Residents searched through smoldering rubble for survivors on Indonesia's Nias island yesterday and relatives wept over the bodies of the dead after an 8.7-magnitude earthquake hammered the region, triggering a tsunami scare. Death toll estimates ranged from 330 to 2,000.
UN and other relief agencies rushed to ferry aid supplies to the island, which bore the brunt of the quake's force almost three months to the day after an even bigger temblor nearby sent killer waves crashing into coastlines around the Indian Ocean's rim.
Fears of a second tsunami faded yesterday when seas failed to rise up in the hours after the overnight quake -- but not before triggering panic in nations still traumatized by the earlier disaster.
Budi Atmaji Adiputro, a spokesman for Indonesia's Coordinating Agency for National Disaster Relief, said rescuers found 330 bodies in the rubble yesterday. The toll was expected to rise because more bodies were believed to be trapped in collapsed buildings, he said.
From the air, it appeared that about 30 percent of buildings in Gunung Sitoli, the island's biggest city, were destroyed, and there was significant damage in the island's second biggest town, Teluk Dalam.
An Associated Press Television News cameraman who landed briefly in the city said he saw at least one dead body and about four injured islanders who had yet to receive medical treatment.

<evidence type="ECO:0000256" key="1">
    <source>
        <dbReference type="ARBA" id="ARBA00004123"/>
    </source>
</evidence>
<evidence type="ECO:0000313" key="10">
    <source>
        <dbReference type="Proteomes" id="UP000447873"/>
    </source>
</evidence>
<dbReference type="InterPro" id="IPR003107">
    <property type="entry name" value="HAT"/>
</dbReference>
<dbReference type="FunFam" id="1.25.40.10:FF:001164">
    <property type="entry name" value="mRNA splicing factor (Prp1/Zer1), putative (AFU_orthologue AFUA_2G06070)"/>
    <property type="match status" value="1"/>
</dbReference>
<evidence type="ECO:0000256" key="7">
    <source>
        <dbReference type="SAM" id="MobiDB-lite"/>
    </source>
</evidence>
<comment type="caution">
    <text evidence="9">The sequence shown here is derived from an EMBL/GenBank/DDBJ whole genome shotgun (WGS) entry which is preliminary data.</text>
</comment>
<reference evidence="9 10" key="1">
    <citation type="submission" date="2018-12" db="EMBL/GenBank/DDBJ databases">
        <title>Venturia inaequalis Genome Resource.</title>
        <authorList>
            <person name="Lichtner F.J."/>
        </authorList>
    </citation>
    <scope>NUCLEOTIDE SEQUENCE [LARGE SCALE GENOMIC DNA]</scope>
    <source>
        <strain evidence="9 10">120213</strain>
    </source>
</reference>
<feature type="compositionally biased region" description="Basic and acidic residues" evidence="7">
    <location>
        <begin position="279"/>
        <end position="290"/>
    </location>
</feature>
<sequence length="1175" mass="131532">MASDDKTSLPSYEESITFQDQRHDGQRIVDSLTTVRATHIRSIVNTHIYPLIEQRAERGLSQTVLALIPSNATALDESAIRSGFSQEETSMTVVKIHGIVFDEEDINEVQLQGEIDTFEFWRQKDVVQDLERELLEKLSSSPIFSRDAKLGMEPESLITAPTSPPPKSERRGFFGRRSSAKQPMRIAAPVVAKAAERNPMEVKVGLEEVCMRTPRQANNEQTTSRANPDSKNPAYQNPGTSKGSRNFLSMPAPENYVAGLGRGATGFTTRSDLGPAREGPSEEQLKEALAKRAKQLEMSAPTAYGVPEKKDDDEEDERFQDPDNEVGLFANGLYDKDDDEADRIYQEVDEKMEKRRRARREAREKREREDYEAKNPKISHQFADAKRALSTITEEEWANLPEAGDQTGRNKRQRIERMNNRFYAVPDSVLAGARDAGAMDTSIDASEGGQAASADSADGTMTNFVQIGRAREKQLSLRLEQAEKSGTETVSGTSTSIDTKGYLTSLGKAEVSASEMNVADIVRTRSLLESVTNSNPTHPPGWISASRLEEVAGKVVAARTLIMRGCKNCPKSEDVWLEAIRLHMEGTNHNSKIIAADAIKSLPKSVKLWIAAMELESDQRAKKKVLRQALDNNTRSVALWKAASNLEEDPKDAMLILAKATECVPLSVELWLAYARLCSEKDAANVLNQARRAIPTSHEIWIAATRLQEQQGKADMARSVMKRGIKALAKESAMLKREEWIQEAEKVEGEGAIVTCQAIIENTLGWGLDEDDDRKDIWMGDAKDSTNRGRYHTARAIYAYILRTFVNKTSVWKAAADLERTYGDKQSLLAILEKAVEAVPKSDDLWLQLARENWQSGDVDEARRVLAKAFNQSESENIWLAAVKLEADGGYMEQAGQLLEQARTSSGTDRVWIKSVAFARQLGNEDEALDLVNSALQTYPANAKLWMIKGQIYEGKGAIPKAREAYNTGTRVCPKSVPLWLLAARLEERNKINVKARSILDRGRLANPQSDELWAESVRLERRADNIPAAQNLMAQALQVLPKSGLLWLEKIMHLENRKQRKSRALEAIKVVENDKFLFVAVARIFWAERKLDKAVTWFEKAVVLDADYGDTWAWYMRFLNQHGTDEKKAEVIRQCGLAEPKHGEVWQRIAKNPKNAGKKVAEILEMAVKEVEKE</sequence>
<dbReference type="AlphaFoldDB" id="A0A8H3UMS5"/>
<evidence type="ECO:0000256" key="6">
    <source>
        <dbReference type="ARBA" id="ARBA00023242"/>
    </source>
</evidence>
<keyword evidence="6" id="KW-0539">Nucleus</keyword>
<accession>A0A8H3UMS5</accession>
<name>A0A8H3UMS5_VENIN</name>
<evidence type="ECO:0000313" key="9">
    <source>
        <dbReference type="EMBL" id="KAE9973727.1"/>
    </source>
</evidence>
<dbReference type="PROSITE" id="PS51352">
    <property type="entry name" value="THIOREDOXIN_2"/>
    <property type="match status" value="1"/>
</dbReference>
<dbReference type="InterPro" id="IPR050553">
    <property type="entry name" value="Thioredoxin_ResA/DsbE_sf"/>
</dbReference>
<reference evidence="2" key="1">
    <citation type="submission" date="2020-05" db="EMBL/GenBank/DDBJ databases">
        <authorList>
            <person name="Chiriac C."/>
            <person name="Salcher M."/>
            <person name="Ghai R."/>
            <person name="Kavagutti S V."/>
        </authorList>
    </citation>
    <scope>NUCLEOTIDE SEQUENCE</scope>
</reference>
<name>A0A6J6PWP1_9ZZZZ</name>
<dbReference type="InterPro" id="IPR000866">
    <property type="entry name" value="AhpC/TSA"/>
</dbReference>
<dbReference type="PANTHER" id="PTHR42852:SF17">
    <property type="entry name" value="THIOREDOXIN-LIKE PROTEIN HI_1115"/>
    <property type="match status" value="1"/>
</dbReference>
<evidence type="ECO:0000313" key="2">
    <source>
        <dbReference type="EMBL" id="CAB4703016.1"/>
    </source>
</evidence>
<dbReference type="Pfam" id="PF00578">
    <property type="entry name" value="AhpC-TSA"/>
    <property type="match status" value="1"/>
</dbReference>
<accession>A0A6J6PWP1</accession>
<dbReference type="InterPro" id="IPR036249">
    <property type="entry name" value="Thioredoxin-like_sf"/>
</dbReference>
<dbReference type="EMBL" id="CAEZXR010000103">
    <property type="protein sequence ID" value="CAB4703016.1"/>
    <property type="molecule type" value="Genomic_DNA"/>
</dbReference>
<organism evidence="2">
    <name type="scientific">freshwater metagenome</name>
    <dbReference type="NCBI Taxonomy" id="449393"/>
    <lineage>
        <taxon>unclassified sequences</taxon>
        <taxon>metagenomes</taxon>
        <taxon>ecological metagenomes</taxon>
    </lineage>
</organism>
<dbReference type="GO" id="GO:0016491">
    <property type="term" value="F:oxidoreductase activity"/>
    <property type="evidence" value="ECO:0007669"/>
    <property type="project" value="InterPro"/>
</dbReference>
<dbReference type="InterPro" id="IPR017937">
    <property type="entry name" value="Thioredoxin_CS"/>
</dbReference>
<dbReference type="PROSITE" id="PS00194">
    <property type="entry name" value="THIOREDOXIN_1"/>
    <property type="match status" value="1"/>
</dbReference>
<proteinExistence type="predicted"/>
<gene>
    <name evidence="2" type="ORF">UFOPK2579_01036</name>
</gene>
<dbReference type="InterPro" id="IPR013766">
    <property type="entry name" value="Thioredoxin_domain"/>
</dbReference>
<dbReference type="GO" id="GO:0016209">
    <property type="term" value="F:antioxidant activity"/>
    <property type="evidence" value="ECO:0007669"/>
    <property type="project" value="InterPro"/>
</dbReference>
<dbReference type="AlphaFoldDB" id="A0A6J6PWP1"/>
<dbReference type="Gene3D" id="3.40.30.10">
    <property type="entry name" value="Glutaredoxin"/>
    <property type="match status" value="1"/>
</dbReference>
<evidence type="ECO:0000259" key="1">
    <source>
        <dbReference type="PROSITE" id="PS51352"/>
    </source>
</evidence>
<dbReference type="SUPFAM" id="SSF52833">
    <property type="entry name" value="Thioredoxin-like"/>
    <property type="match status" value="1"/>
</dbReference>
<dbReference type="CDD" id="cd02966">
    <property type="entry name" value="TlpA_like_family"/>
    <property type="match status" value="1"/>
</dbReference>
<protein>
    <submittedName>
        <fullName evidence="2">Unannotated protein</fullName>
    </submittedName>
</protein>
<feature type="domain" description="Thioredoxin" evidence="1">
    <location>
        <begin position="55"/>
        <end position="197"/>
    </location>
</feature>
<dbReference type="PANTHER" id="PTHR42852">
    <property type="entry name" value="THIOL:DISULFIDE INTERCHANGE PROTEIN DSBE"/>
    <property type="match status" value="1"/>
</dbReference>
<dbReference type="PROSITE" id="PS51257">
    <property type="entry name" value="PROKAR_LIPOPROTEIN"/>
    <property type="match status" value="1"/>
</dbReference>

At least two fires were still smoldering in Gunung Sitoli. From the air it was possible to see about 1,000 people who had gathered in a large field in the town.
A soccer pitch in the town was turned into a makeshift triage center, with about 10 badly injured survivors -- some of them lying on wooden doors -- awaiting evacuation by relief agency helicopters. People swarmed around UN helicopters as they landed to deliver relief supplies.
In Jakarta, the SCTV network showed images from the island including survivors weeping over the sarong-covered bodies of a child and a middle-aged woman. In another image, two men on a motorbike carried what appeared to be a body wrapped in sarongs.
In other images, survivors used their bare hands to toss away chunks of rubble from a collapsed building.
In Jakarta, President Susilo Bambang Yudhoyono sent condolences to the families of the dead.
He said Indonesia had been offered help from around the world.
"We welcome and highly appreciate it," he said.
Yudhoyono postponed a planned visit Wednesday to Australia and said he would fly to Nias to assess the damage.
Australian officials said Yudhoyono was now expected in Australia on Sunday.
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